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Choose the Right Lens
Sharpness has a lot more to do with lens choice than camera choice. A sharp, high-quality lens equals a sharp photo. A cheap, poorly constructed lens equals a not-so-sharp photo. It's as simple as that. Of course, you'll need to know how to use your camera settings and lighting to get the ultimate sharpness out of that lens, but at least with a high-quality lens you have a much higher threshold for sharpness.
Use a High Quality Filter (Or None)
It's a shame when a photographer invests in a $2,000 piece of glass only to slap a $12 plastic filter on the end of it. As many photographers have said, a lens is only as good as the filter you put on it. A $2,000 lens with a $12 filter is only a $12 lens. Okay, maybe that's overstating it a bit, but it's true that a poor quality filter can make a huge difference in the sharpness of you photos. If you have any of these filters, go throw them away right now! Many photographers will stay away from filters altogether, but there are some that feel that high-quality filters are good enough to use. Hoya and Tiffen are two highly reputable filter manufacturers. You might spend over $100 for a single filter, but if you really need a polarizer or ND filter, then you're better off using one that's not going to compromise the quality of your lens.
Watch Your Aperture
Choosing the right aperture is critical to getting a tack-sharp photo. Different lenses will vary in sharpness at the same apertures, but all will typically have softer corners with wide open apertures. The ultimate sharpness point for most lenses is a few stops down from the maximum aperture setting. So if you were shooting with an f/1.4, this would be f/2.8 or f/4. If you were shooting with an f/4, this would be f/8 or f/11. However, there is another problem that affects image sharpness on the other end of the aperture spectrum and that problem is diffraction. Diffraction is an unavoidable effect of using small apertures. Though there is always some diffraction present, it doesn't become noticeable until around f/11 and smaller. Diffraction simply softens the image and robs you of those nice clean edges. So you don't want to open your aperture all the way when shooting landscapes, but you also don't want to close it all the way down. This can be a problem if you need a very deep depth of field like most landscape photographers do.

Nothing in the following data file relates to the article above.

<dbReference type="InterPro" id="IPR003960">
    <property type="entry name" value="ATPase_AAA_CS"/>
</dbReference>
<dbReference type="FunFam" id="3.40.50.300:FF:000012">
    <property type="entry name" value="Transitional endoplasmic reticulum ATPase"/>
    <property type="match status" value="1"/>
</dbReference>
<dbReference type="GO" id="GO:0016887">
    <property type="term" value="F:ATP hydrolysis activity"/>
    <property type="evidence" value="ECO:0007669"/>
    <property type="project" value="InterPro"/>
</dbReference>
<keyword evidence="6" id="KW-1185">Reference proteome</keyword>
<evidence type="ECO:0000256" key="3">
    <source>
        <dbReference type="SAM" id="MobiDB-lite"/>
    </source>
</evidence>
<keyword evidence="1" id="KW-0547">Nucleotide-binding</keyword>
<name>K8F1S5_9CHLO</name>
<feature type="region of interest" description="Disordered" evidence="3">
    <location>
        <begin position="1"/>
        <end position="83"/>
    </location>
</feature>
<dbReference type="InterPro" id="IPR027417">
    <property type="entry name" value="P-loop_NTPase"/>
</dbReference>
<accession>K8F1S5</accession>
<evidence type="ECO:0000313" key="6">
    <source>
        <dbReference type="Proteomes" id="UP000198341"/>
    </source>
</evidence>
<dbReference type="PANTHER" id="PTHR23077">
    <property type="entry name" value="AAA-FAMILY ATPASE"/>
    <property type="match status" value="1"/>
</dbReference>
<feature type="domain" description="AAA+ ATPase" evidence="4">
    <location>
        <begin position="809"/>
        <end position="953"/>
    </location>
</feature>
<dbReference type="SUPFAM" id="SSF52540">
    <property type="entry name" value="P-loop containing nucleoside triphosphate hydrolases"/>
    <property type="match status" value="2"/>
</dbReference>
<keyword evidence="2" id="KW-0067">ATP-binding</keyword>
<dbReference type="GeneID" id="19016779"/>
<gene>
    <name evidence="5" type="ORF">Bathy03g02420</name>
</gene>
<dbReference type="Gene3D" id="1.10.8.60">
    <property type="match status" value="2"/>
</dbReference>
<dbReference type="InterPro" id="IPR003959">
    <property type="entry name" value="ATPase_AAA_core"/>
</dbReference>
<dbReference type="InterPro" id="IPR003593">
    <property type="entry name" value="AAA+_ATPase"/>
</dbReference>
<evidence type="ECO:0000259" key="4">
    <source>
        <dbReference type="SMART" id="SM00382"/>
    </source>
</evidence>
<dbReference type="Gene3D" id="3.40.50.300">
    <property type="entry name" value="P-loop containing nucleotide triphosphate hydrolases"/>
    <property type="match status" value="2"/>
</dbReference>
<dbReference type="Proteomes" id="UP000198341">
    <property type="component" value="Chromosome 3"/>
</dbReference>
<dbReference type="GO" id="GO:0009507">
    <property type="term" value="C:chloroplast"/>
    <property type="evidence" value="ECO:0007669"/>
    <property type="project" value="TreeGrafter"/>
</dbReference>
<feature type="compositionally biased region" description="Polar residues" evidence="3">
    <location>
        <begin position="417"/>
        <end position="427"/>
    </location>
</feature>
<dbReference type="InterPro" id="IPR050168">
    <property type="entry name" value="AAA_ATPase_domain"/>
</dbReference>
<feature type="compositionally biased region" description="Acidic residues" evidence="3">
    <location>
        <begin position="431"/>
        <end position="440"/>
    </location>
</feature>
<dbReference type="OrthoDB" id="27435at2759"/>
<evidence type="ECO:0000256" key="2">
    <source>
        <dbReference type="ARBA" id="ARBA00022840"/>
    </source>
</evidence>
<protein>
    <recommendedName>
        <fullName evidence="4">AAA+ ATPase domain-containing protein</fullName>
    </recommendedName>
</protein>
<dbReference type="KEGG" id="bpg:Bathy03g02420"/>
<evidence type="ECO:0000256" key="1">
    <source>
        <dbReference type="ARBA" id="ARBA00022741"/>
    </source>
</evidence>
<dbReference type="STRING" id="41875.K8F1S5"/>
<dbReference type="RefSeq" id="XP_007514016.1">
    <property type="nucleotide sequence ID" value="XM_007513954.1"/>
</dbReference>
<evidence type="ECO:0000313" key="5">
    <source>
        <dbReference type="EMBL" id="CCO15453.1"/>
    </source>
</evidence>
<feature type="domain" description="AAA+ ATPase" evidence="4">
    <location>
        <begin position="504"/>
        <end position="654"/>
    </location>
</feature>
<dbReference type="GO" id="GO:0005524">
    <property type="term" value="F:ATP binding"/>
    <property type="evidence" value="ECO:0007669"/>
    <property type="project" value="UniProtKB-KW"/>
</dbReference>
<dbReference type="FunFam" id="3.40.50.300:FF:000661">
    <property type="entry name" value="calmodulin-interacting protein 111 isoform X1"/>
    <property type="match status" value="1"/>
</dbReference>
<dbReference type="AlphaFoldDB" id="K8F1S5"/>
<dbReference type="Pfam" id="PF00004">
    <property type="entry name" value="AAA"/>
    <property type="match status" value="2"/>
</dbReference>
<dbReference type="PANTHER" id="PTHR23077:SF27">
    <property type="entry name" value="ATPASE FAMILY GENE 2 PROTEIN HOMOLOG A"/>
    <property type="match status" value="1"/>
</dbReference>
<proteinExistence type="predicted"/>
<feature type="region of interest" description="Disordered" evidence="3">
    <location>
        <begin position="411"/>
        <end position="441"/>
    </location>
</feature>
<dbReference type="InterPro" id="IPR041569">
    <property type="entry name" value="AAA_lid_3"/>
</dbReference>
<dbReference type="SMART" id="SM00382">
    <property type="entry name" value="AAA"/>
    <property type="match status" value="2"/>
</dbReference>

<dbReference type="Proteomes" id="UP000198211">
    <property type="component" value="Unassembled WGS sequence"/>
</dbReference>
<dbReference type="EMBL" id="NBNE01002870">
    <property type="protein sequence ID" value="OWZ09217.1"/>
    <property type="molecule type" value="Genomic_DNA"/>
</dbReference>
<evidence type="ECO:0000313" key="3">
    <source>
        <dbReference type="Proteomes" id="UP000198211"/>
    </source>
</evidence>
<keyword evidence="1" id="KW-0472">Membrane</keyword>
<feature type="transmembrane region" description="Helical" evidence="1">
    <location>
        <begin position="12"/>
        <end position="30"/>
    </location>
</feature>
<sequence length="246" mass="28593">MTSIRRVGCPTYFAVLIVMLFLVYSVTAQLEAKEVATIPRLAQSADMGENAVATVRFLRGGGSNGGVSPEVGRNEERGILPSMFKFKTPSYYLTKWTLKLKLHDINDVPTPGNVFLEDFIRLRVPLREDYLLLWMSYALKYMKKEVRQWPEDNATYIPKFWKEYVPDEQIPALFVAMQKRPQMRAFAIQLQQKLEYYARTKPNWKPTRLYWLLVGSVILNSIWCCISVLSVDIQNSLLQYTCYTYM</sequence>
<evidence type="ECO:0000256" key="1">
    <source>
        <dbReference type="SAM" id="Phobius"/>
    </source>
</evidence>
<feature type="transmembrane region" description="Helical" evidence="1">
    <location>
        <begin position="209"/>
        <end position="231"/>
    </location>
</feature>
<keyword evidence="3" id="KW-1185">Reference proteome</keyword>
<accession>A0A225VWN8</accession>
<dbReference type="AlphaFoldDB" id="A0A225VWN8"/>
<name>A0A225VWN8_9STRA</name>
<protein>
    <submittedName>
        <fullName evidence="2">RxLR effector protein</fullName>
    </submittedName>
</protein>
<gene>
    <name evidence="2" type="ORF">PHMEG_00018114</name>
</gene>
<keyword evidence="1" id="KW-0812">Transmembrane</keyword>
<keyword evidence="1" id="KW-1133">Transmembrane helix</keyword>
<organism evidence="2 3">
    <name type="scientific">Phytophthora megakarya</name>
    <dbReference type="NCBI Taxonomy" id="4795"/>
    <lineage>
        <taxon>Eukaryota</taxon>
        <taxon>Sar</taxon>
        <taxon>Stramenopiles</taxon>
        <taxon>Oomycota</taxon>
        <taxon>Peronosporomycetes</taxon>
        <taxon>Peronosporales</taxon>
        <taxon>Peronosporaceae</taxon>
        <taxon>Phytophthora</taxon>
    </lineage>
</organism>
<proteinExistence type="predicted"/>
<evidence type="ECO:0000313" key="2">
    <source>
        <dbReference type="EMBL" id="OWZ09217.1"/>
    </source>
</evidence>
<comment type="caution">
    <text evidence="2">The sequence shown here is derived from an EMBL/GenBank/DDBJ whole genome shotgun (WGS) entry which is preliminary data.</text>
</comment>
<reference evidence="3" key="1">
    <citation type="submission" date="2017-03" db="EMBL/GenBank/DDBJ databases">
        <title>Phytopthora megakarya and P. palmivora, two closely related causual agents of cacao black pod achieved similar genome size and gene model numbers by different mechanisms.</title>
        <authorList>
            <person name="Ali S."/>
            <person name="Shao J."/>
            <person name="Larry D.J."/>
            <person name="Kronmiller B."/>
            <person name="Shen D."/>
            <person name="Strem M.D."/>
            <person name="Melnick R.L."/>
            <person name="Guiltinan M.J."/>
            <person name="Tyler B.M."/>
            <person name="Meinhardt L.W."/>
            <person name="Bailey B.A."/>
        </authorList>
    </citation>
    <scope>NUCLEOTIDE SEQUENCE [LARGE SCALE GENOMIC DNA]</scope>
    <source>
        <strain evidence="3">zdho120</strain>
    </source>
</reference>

Understand Hyperfocal Distance
Hyperfocal distance needs to be understood to gain the maximum depth of field with a give lens. To find hyperfocal distance, you must find the closest distance at which you can focus while keeping everything past that point acceptably sharp. Everything from half the distance of that point - the hyperfocal point - to infinity will be in focus. The hyperfocal distance will vary depending on your focal length and aperture. There are charts that will give you these numbers. Using this, you can get the greatest depth of focus while trying to avoid using the smallest aperture settings.
Use a Tilt-Shift Lens
Tilt-shift lenses are expensive, but they can solve a very common sharpness related issue with shooting landscapes. As mentioned earlier, diffraction becomes noticeable when you close down your aperture, however, you often need a small aperture setting to get a deep depth-of-field. A tilt-shift can remedy this issue because it lets you alter the focal plane of the image. Normally your focal plane is parallel with your sensor, but with a tilt-shift, you can change the plane so that it becomes diagonal to the sensor. So if you change the focal plane so that it is closer to the lay of the terrain, you'll be able to get more in focus without using a very small aperture.
For example, when you photograph a brick wall (because everyone likes to photograph walls) it's easy to get the whole thing in focus because the wall is flat and parallel to your sensor. Your focal plane lies right along the wall, so you don't need a very deep depth-of-field to get it all in focus. Now, imagine you're taking a landscape shot. There's a giant mountain miles away from you and a beautiful flower blooming at your feet. If you wanted to get both of them in focus, you would normally have to use your smallest aperture setting, since the two objects are so far apart. But using a tilt-shift lens, you could tilt the focal plane so that one end of the plane is touching the flower, and the other end is touching the mountain. You're tilting the plane so that it starts to become perpendicular to the sensor (though it won't go all the way perpendicular).
Written by Spencer Seastrom
Image credit: maridav / 123RF Stock Photo